Wooded Landscapes Have Very Few Fences

Posted: March 18, 2016

The limits or boundaries of a landscape are difficult to describe, as one property borders another and yet another. In many ways, we are all neighbors and the decisions we make move across the landscape like ripples from a stone tossed into a pond.

Robert Frost, in his 1915 poem Mending Fences, wrote “Good fences make good neighbors.” Interestingly, this was not his perspective; rather, it was his neighbor’s. Frost questioned the need for a fence as his neighbor’s land harbored pines and his, apples. It did not strike him that his apples would eat his neighbor’s pine cones. Frost saw value in good fences when cows were involved; otherwise, before building a wall he would “... ask to know, What I was walling in or walling out...” He was arguing against rather than for fences. In other words, fences that tend to isolate and enclose do not make for good neighbors — an outward view builds better relationships

We all live in a landscape. For sure there are lines — boundaries — that define our relationships within a landscape and to the property of others. This is the case whether you live in an apartment, an urban development, or a rural landscape. We know where these “imaginary” lines are and to some extent we defend them as our property. For sure, there are reasons in a civil society to know and respect these boundaries against some intrusions; however, they are permeable.

Without getting too deeply into legal arguments over property rights, we experience and observe that what others do on their property does affect us. The neighbor’s new bright pink utility shed may offend your view. The barking dog takes away from a night’s sleep. The barbeque up the street smells delightful, but you weren’t invited to the party. There are many egregious issues involving boundaries that the courts have addressed; however, consider that we all have a duty to others who live in our landscape — our neighbors both close and further away.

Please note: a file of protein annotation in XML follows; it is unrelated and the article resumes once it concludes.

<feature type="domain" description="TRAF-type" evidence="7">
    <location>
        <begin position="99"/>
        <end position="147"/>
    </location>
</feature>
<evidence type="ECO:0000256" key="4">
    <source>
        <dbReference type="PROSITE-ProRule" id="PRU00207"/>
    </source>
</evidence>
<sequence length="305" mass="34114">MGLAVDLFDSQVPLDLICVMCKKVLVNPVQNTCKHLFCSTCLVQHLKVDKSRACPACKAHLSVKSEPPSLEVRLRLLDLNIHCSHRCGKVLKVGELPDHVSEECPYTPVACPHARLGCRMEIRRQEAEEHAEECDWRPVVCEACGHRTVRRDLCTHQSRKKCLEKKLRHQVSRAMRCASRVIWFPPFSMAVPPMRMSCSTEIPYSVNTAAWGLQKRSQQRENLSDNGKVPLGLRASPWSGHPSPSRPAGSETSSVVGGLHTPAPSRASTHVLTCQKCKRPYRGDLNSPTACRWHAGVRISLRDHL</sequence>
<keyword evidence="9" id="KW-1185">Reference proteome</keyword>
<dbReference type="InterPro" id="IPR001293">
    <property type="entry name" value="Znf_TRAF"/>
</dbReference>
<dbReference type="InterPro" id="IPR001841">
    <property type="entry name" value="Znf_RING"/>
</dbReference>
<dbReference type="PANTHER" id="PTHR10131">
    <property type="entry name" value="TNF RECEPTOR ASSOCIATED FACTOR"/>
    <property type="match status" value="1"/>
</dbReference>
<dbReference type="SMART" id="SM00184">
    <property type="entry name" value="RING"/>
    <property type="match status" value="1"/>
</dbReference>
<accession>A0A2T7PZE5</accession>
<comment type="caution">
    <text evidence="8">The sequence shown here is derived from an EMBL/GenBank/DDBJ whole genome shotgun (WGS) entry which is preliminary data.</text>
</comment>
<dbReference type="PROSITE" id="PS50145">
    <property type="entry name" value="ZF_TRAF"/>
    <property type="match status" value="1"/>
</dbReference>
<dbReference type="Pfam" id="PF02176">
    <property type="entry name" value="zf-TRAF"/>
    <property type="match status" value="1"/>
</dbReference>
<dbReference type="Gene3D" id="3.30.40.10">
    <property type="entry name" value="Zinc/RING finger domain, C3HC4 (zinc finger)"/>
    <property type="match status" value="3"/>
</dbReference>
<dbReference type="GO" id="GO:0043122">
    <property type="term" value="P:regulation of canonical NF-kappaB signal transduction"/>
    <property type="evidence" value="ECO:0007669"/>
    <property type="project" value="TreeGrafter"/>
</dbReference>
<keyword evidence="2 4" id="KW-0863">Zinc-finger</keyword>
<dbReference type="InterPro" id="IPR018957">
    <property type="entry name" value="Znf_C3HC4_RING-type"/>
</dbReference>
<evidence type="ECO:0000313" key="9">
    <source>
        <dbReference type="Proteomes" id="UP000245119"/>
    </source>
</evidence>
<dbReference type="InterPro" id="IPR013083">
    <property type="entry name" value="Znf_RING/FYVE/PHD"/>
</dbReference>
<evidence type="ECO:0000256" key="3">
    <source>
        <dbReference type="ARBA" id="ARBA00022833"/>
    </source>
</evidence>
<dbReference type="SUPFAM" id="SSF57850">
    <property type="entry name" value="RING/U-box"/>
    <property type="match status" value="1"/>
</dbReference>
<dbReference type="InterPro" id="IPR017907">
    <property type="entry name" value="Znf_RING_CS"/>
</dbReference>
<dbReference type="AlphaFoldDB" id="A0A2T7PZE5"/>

The limits or boundaries of a landscape are difficult to describe, as one property borders another and yet another. In many ways, we are all neighbors and the decisions we make move across the landscape like ripples from a stone tossed into a pond.

When managing land, it becomes readily apparent that no one can control everything that moves across boundaries within the landscape. Air, water, wildlife, and seeds cross boundaries within and beyond what we might call a landscape. It might seem that individual choices within a larger landscape are not that important. They are. The trick is to consider how good and bad decisions can add together, and how time adds to the importance of recognizing our individual roles in helping create and maintain healthy, functioning landscapes where we can live, work, and recreate.

Across Pennsylvania, forests and woodlands are dominant features on our landscape. The decisions individual landowners make about use of their woodlands affect the larger landscape and directly affect forest health because their actions reach beyond their boundaries. There many examples.